South African President Thabo Mbeki has criticised student protesters who have severely disrupted universities since the academic year started in February. Several demonstrations have turned violent.
Students are angry about fee increases, lack of financial aid, exclusions and "badly managed" mergers. They also complained about unequal resources on campuses, racism and academic discrimination.
But Mr Mbeki, while demanding universities respond "seriously to legitimate concerns", said that destructive behaviour would not be tolerated on campuses.
Naledi Pandor, Education Minister, also condemned the violence. She said disputes could be resolved through dialogue only.
Students went on the rampage at universities including Pretoria, Johannesburg, KwaZulu-Natal, Limpopo and Transkei, and at the Tshwane and Durban institutes of technology. Students smashed property and harassed people. In some cases the police used tear gas, water cannon and rubber bullets to disperse the protesters.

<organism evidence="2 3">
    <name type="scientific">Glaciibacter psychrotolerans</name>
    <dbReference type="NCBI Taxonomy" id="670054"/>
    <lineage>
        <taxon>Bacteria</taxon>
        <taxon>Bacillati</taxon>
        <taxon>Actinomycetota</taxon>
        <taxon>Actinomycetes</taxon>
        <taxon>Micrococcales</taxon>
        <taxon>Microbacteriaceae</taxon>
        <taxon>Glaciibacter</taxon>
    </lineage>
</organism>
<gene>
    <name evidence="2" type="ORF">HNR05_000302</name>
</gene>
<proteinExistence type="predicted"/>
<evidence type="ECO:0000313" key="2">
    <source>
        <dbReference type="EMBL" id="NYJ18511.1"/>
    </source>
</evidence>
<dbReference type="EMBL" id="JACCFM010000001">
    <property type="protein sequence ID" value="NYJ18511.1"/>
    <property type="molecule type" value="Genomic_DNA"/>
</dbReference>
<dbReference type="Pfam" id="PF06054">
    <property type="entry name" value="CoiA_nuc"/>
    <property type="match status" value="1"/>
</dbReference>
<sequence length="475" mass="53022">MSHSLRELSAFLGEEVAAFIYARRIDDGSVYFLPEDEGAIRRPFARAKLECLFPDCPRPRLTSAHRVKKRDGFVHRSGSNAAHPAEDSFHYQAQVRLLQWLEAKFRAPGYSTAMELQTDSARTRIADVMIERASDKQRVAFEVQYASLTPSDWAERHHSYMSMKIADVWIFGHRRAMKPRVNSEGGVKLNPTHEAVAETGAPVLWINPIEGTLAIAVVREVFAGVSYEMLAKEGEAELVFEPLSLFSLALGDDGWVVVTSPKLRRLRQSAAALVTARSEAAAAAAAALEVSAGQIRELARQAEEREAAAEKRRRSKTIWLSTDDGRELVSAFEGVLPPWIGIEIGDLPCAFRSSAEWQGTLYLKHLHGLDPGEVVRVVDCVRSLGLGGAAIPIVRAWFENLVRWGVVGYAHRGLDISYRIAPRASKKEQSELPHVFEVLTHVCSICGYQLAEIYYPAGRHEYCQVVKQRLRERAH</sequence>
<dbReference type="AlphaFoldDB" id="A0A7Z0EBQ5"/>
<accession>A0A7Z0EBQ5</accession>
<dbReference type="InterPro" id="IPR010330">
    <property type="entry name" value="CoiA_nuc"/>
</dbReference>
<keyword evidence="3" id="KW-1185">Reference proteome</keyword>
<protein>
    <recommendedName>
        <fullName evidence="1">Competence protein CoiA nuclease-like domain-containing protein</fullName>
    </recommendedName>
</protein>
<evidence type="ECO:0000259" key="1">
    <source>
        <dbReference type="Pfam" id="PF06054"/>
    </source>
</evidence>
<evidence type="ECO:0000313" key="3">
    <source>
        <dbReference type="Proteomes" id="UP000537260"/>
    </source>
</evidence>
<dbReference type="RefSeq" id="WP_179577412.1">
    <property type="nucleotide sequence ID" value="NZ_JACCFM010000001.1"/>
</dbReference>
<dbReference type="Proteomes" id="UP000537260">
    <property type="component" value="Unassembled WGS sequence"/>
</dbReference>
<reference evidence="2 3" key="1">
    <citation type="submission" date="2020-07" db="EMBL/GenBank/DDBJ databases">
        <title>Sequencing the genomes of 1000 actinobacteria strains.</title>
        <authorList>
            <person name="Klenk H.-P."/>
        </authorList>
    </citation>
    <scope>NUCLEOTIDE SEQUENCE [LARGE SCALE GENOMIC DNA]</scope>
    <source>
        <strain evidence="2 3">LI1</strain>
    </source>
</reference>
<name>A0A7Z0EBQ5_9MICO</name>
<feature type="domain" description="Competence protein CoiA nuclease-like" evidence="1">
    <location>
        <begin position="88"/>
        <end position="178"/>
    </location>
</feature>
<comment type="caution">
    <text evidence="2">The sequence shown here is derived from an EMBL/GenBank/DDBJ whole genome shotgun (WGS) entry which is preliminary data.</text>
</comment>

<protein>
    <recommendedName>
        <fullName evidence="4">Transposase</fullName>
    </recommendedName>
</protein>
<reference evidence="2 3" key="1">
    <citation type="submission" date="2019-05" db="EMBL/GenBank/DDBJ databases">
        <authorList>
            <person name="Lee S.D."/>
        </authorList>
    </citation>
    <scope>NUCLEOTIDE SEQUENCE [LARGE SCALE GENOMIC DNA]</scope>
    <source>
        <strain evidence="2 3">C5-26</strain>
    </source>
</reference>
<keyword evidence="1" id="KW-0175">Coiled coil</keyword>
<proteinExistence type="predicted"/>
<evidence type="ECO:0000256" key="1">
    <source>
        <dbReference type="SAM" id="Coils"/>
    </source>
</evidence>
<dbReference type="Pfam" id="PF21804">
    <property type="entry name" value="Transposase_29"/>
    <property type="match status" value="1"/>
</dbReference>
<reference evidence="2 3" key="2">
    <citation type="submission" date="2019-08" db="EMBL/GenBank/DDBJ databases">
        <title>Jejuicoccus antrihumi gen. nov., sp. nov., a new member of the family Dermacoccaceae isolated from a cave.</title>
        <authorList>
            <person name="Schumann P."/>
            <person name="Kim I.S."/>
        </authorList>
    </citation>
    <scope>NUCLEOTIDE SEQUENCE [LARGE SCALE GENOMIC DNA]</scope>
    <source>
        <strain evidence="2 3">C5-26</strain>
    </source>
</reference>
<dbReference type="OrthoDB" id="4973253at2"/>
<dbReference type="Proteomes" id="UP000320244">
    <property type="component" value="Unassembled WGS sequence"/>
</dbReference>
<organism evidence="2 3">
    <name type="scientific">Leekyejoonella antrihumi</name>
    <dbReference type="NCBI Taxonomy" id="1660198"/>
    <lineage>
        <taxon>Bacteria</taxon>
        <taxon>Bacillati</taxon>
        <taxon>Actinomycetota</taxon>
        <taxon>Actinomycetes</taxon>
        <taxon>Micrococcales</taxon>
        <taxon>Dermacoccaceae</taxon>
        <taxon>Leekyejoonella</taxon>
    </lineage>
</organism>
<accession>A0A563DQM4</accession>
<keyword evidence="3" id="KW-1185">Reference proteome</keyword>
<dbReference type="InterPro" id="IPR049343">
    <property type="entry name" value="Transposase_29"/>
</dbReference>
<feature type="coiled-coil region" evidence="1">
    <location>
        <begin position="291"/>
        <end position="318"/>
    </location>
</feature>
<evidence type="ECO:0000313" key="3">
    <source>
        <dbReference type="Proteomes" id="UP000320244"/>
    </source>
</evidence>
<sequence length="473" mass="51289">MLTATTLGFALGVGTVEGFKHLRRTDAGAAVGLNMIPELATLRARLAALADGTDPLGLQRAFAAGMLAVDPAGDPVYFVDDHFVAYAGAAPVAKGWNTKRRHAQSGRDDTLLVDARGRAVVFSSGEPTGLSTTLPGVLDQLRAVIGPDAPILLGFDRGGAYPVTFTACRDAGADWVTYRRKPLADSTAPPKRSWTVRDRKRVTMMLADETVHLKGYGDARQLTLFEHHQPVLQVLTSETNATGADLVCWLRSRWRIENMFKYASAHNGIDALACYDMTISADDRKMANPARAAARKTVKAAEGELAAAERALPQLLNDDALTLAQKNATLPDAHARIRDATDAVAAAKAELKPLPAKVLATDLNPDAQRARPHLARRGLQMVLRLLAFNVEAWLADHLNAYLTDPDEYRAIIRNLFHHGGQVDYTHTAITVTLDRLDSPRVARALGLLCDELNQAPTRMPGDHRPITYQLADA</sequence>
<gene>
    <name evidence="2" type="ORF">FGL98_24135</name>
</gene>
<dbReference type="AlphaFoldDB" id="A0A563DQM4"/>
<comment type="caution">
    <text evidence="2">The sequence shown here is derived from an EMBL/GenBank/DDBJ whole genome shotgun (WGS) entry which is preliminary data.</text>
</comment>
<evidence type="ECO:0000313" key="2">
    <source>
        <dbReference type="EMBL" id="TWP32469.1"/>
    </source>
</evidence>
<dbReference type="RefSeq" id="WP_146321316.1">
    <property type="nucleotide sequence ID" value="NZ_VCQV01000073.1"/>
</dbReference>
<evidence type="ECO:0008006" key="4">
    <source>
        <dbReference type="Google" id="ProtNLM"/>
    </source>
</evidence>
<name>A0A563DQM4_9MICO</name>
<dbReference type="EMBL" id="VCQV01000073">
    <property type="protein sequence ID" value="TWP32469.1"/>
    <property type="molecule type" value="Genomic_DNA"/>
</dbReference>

At Pretoria, supporters of the radical Pan Africanist Student Movement of Azania (Pasma) threatened to "kill the whites" and "kill the police", warning "revolution is the only solution".
Vusi Mahlangu, a Pasma leader, said: "We are tired of being discriminated against because we cannot pay the fees."
Increases in funds for loans and bursaries to poor students have not kept up with the increase in student numbers. The participation rate stands at 20 per cent, up from 15 per cent in 2000.